As bands like Knocked Loose and Turnstile continue to dominate a sizable subset of heavy music, hardcore and its many related offshoots have become quite vogue. Not to be left out, Sonic Temple’s 2024 lineup hosted quite a few rising acts in the space, many of which landing on Friday. (But, hey, two-stepping is certainly not a bad way to end the work week!)

New Jersey act Gel kicked off Friday’s hardcore festivities, with rising melody-embracers Scowl and Militarie Gun soon following. Sprinkled in was Oi! enthusiasts The Chisel, Los Angeles vets Terror, beatdown heroes Kublai Kahn TX, and thrash-lovers Drain. Throw in similar bands like Movements and Fleshwater, as well as former hardcore kids Code Orange, and you’ve got quite a punk-forward Friday night on your hands.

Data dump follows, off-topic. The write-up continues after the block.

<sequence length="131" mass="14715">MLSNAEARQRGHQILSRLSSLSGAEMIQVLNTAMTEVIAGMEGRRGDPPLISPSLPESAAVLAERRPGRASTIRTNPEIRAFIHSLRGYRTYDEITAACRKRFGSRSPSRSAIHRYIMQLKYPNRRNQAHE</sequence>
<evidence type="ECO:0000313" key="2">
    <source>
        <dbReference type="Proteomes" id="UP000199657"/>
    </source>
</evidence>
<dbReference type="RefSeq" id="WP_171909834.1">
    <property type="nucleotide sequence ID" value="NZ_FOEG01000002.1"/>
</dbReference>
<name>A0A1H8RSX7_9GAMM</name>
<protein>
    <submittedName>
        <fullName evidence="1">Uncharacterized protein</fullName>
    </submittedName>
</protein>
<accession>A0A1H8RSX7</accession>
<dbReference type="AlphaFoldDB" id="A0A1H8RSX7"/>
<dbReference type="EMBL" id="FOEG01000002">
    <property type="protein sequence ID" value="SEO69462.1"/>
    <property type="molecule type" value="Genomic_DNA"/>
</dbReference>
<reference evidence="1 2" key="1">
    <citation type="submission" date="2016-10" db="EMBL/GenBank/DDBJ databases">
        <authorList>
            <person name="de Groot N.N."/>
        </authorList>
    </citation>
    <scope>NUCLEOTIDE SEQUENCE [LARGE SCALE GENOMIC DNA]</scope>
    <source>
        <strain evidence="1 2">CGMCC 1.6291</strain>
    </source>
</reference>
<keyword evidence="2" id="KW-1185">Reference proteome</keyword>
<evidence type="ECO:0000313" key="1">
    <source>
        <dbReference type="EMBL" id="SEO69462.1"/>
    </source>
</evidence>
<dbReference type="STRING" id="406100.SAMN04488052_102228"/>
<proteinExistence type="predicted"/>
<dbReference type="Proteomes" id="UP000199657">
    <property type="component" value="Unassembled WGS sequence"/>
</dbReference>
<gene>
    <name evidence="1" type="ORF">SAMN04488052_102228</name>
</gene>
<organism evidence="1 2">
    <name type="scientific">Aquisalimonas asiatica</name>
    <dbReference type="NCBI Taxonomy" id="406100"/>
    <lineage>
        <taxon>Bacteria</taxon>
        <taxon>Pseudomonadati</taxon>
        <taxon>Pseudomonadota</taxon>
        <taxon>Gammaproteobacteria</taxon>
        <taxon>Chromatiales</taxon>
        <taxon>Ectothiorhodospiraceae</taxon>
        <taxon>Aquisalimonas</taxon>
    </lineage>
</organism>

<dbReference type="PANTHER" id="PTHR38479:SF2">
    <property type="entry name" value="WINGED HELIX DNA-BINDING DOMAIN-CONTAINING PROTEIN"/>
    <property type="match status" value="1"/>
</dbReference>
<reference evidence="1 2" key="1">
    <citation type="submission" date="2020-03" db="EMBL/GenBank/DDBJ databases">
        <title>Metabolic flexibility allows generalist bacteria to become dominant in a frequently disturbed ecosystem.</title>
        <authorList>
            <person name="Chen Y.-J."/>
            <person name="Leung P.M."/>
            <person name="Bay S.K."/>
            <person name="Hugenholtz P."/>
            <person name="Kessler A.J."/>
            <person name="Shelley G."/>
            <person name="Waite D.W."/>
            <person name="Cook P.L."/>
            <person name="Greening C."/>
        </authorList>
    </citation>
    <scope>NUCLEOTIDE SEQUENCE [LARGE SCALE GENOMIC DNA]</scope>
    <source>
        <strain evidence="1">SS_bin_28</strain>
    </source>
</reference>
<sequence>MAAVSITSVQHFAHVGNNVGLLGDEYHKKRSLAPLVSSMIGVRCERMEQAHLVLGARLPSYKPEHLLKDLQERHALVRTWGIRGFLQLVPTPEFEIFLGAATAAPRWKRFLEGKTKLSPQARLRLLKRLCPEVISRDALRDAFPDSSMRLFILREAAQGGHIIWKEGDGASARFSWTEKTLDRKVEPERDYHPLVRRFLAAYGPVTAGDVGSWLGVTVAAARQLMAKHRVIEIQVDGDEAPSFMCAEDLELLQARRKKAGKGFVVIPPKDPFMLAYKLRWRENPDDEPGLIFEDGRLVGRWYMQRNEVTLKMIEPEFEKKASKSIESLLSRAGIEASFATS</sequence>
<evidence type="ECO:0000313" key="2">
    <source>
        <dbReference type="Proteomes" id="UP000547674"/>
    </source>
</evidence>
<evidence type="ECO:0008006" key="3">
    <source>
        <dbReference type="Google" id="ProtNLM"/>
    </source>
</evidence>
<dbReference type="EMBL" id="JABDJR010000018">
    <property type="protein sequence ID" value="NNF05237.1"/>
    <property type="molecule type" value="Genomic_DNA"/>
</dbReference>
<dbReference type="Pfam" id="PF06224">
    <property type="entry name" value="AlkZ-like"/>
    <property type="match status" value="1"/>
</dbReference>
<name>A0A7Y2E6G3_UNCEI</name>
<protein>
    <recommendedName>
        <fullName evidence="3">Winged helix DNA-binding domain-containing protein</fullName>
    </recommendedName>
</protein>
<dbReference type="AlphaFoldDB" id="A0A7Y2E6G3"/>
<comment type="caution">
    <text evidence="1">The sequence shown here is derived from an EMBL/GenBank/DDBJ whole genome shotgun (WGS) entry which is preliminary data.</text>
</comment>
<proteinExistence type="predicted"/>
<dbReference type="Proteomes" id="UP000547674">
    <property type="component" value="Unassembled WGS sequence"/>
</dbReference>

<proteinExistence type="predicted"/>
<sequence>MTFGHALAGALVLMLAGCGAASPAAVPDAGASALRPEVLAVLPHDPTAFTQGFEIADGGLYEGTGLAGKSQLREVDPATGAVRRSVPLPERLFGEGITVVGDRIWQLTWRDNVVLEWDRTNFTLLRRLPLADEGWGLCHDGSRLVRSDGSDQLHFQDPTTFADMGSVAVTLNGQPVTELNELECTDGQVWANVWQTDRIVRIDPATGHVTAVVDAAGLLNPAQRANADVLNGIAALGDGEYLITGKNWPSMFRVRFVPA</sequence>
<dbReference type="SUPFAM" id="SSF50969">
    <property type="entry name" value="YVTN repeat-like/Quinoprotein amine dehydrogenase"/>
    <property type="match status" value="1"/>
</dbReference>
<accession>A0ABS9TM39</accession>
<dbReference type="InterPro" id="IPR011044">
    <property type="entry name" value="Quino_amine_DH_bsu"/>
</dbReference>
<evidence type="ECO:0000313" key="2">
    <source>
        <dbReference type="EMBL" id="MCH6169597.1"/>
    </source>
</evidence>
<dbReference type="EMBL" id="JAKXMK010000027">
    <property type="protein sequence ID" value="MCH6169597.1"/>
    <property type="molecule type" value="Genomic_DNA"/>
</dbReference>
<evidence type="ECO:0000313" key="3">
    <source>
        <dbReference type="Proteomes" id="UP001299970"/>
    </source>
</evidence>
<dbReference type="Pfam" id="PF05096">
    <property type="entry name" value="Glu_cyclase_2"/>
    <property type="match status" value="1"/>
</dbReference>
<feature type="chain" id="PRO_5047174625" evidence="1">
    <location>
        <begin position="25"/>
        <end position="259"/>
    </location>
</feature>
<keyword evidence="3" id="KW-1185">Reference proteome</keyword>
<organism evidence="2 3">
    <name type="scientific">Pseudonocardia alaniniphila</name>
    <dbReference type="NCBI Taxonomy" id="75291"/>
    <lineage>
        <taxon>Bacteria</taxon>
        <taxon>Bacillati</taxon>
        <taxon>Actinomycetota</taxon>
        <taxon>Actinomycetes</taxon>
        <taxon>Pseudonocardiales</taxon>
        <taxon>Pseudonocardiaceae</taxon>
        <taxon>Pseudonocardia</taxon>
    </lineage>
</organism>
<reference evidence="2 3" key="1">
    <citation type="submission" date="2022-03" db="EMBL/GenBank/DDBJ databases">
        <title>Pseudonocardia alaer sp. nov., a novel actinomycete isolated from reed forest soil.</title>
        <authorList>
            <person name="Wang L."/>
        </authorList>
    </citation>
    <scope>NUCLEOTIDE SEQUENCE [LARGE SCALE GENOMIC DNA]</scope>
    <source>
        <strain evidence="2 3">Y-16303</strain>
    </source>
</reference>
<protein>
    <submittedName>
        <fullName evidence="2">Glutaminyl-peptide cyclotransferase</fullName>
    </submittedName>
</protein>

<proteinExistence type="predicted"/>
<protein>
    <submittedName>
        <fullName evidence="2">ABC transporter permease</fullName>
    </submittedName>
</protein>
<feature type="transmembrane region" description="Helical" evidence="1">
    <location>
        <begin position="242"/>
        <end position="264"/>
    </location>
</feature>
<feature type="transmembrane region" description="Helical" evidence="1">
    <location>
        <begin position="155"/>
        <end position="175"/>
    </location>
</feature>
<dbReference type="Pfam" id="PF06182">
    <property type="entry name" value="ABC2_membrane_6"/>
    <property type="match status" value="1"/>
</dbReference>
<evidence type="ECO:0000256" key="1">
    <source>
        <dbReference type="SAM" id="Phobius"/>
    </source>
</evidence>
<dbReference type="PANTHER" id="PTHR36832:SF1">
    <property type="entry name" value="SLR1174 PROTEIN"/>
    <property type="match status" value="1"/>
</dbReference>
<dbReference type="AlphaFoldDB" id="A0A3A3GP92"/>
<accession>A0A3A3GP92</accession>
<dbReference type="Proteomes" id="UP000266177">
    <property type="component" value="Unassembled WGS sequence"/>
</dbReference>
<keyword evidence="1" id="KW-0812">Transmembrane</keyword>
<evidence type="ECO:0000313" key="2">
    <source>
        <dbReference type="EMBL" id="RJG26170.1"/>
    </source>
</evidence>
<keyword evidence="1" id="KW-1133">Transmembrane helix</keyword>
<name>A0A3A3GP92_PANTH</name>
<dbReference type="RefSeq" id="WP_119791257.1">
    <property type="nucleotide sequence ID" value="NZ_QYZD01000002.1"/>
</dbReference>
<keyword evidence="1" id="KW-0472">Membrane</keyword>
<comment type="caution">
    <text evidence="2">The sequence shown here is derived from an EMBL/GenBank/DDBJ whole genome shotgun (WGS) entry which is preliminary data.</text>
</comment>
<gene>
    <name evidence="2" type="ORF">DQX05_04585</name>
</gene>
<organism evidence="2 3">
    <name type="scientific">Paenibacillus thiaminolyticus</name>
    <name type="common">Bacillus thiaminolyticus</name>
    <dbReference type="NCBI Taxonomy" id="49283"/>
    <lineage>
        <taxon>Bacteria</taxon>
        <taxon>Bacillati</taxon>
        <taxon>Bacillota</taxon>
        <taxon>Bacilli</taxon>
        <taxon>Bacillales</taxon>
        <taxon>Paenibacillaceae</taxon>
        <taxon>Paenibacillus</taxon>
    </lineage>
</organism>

Lead Us to the Land of Stoner Riffs

Much like Friday boasted a strong hardcore bent, Sunday seemed to be the day for weed-infused, deserty riffs. Stoner rock and desert rock bands took up much of the space on the side stages, including the heavy sounds of Red Fang, the chugging magic of Helmet, the roaring of Baroness, and the celebratory rock of Clutch.

Notably, Ohio voters passed Issue Two back in November 2023, legalizing recreational marijuana in the state. Did the good people at Danny Wimmer Presents take that opportunity to tap into a particularly sticky, green crop of acts? The booking of Cypress Hill seems to support such a theory. Either way, those with dry mouths and red eyes looked quite grateful as they basked in drop-tuned riffage.

A Weekend of Crowd Pleasers